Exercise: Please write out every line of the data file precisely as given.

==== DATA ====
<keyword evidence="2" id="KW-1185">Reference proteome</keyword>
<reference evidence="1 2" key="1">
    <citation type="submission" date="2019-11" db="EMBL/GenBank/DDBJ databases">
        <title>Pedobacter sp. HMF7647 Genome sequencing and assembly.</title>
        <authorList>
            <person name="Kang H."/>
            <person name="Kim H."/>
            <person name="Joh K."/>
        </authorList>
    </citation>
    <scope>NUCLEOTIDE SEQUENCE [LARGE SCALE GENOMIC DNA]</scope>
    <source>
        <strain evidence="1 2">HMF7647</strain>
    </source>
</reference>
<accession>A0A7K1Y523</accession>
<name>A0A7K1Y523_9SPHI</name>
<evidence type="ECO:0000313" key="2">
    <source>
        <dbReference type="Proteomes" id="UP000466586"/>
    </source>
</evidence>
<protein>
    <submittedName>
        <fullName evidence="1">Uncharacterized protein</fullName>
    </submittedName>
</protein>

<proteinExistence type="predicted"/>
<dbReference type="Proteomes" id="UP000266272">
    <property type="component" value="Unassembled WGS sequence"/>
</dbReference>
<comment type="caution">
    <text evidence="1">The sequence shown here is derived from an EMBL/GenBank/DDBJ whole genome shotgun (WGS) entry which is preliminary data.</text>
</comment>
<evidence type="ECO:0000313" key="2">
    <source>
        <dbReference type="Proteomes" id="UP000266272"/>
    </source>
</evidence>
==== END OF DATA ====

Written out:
<keyword evidence="2" id="KW-1185">Reference proteome</keyword>
<reference evidence="1 2" key="1">
    <citation type="submission" date="2019-11" db="EMBL/GenBank/DDBJ databases">
        <title>Pedobacter sp. HMF7647 Genome sequencing and assembly.</title>
        <authorList>
            <person name="Kang H."/>
            <person name="Kim H."/>
            <person name="Joh K."/>
        </authorList>
    </citation>
    <scope>NUCLEOTIDE SEQUENCE [LARGE SCALE GENOMIC DNA]</scope>
    <source>
        <strain evidence="1 2">HMF7647</strain>
    </source>
</reference>
<accession>A0A7K1Y523</accession>
<name>A0A7K1Y523_9SPHI</name>
<evidence type="ECO:0000313" key="2">
    <source>
        <dbReference type="Proteomes" id="UP000466586"/>
    </source>
</evidence>
<protein>
    <submittedName>
        <fullName evidence="1">Uncharacterized protein</fullName>
    </submittedName>
</protein>

<proteinExistence type="predicted"/>
<dbReference type="Proteomes" id="UP000266272">
    <property type="component" value="Unassembled WGS sequence"/>
</dbReference>
<comment type="caution">
    <text evidence="1">The sequence shown here is derived from an EMBL/GenBank/DDBJ whole genome shotgun (WGS) entry which is preliminary data.</text>
</comment>
<evidence type="ECO:0000313" key="2">
    <source>
        <dbReference type="Proteomes" id="UP000266272"/>
    </source>
</evidence>